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Royal Air Force Atlas C.1 Trials Low Level Parachute Capability

Image shows parachutist coming in to land on the ground.

The Royal Air Force’s A400M Atlas C Mk1 is continuing to expand its capability with the start of Low-Level Parachute trials.


Image shows parachutist deploying from Atlas aircraft.

The trials have seen the successful completion of several sorties for ‘Mass Para Insertion’ over Salisbury Plain for the first time, working to be ready to take over Low-Level Parachuting capability from the C-130J upon retirement.

Image shows personnel inside aircraft cockpit.

The successful initiation of mass low-level parachuting trials on the Atlas represents a major milestone for the Atlas Capability Programme. This significant step is the result of a lot of hard work by the whole team and keeps the Programme on track to transfer low-level and high-altitude parachuting capability from C130J Hercules onto the Atlas next year. Adding both parachuting capabilities to the range of other tactical capabilities that are already in service such as the ability to air-drop supplies, air-to-air refuelling, and landing on natural surfaces, puts the Atlas in a good position to take over from the Hercules in 2023.

Air Commodore Martin
Atlas Programme Senior Responsible Owner

Image shows personnel walking into the loading bay of the Atlas aircraft.

Paratroopers from across 16 Air Assault Brigade Combat Team and 3 Commando Brigade Royal Marines were brought in to participate in the trials.

Image shows one parachutist coming in to land on the ground.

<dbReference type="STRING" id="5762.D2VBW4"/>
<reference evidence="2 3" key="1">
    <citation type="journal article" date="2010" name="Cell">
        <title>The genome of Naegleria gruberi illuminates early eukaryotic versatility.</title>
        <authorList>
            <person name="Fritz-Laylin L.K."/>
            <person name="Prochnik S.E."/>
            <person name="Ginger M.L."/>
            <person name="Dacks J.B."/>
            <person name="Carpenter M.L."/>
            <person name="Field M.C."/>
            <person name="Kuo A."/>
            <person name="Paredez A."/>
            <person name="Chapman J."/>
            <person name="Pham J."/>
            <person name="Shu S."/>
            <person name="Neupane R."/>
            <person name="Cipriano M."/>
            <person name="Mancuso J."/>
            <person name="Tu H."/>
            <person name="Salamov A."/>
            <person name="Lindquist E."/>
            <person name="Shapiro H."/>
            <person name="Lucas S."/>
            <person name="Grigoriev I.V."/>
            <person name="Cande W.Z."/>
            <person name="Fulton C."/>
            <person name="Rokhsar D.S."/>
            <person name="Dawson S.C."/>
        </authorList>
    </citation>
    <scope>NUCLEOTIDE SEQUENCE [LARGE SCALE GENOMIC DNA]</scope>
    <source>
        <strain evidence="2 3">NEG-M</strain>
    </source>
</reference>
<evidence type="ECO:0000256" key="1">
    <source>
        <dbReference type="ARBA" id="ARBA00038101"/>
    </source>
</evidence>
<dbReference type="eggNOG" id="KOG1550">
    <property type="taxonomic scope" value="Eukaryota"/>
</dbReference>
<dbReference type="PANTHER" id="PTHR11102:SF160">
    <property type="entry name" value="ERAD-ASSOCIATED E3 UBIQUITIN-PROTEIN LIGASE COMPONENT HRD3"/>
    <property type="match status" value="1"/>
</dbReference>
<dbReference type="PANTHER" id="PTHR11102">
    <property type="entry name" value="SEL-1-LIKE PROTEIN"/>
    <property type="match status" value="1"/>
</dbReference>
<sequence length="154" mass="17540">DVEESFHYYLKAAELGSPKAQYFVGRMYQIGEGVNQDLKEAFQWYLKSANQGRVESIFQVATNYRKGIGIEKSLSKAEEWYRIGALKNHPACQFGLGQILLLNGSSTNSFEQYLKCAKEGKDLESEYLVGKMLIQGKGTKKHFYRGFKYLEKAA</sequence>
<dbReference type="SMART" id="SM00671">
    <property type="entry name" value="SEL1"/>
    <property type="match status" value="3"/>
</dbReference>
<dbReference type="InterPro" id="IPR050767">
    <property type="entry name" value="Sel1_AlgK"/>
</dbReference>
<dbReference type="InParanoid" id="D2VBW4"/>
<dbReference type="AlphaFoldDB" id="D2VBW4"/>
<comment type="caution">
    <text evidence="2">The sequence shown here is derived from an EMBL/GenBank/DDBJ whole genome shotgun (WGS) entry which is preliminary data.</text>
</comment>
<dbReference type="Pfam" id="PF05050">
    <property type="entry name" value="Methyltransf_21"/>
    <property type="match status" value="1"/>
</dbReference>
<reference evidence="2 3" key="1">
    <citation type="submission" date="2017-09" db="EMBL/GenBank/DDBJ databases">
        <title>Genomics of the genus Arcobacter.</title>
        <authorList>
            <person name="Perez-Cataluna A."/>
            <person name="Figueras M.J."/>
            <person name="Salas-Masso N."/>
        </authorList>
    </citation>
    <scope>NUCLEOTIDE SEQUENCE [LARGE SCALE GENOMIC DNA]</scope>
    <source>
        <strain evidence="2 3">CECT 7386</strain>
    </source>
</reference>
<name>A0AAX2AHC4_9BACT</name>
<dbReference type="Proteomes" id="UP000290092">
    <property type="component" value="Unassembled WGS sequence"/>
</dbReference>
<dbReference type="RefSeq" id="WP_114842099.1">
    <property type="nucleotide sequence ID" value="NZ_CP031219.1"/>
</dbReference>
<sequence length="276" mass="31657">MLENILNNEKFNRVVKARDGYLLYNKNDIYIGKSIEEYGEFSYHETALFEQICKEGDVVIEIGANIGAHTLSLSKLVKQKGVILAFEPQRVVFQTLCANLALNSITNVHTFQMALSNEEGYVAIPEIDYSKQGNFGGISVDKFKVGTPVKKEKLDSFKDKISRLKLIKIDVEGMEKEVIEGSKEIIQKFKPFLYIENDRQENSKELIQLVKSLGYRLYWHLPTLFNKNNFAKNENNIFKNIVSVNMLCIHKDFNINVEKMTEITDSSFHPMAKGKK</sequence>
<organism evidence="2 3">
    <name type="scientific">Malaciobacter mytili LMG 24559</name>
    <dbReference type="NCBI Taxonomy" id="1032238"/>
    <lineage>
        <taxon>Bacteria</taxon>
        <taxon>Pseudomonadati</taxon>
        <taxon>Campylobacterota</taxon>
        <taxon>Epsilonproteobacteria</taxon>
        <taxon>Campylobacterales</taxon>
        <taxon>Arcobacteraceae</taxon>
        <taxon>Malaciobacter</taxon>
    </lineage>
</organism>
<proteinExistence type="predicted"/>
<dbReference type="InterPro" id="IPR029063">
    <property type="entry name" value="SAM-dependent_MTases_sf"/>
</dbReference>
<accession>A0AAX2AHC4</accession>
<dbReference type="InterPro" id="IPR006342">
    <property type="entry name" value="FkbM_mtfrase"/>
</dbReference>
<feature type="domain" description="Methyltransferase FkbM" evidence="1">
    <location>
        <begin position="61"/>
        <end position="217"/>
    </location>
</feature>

The speed and reach of deploying by air are the defining characteristics of air manoeuvre forces, and vital to 16 Air Assault Brigade Combat Team’s role as part of UK Defence’s Rapid Reaction Force. Across a wide range of strategic and tactical scenarios, parachuting retains significant relevance for contemporary operations through enabling us to hold the initiative. We can take off from the UK to deliver troops by parachute to where they are needed rapidly, outmanoeuvring the enemy and putting us in position to win the first battle when, where and how we want to fight it. The Atlas has a key role to play in our future, offering a significant boost to our capabilities through its ability to carry more paratroopers over a greater distance.

Major Philpott
Airborne Plans Officer, 16 Air Assault Brigade Combat Team

Image shows personnel sitting inside the Atlas aircraft.

The trials have been planned and delivered by 206 Squadron the RAF’s Heavy Aircraft Test & Evaluation Squadron and the Joint Air Delivery Test and Evaluation Unit. RAF Despatchers from the Parachute Test Team working on board the 206 Squadron operated aircraft assist the parachutists in the safe fitting and checking of equipment, conducting final checks prior to despatch, and ensuring the safe despatch of parachutists from the aircraft before recovering their static lines.

Image shows personnel walking into the loading bay of the Atlas aircraft.

It's a great experience to get some jumps in and help develop the A400M. It's all been straightforward and familiar - the parachute and all of the procedures inside the plane are the same, and there's more space in the A400M which makes it easier with all the kit we jump with.

Bombardier Murray
7th Parachute Regiment Royal Horse Artillery

Image shows personnel preparing to jump from the Atlas aircraft.

Atlas C.1 continues to advance its tactical capability, with Low Level Parachuting soon adding to the platform’s proven capabilities including Natural Surface Operations and Air-drop of light stores, already being used by frontline Atlas squadrons.

Read more about the Atlas aircraft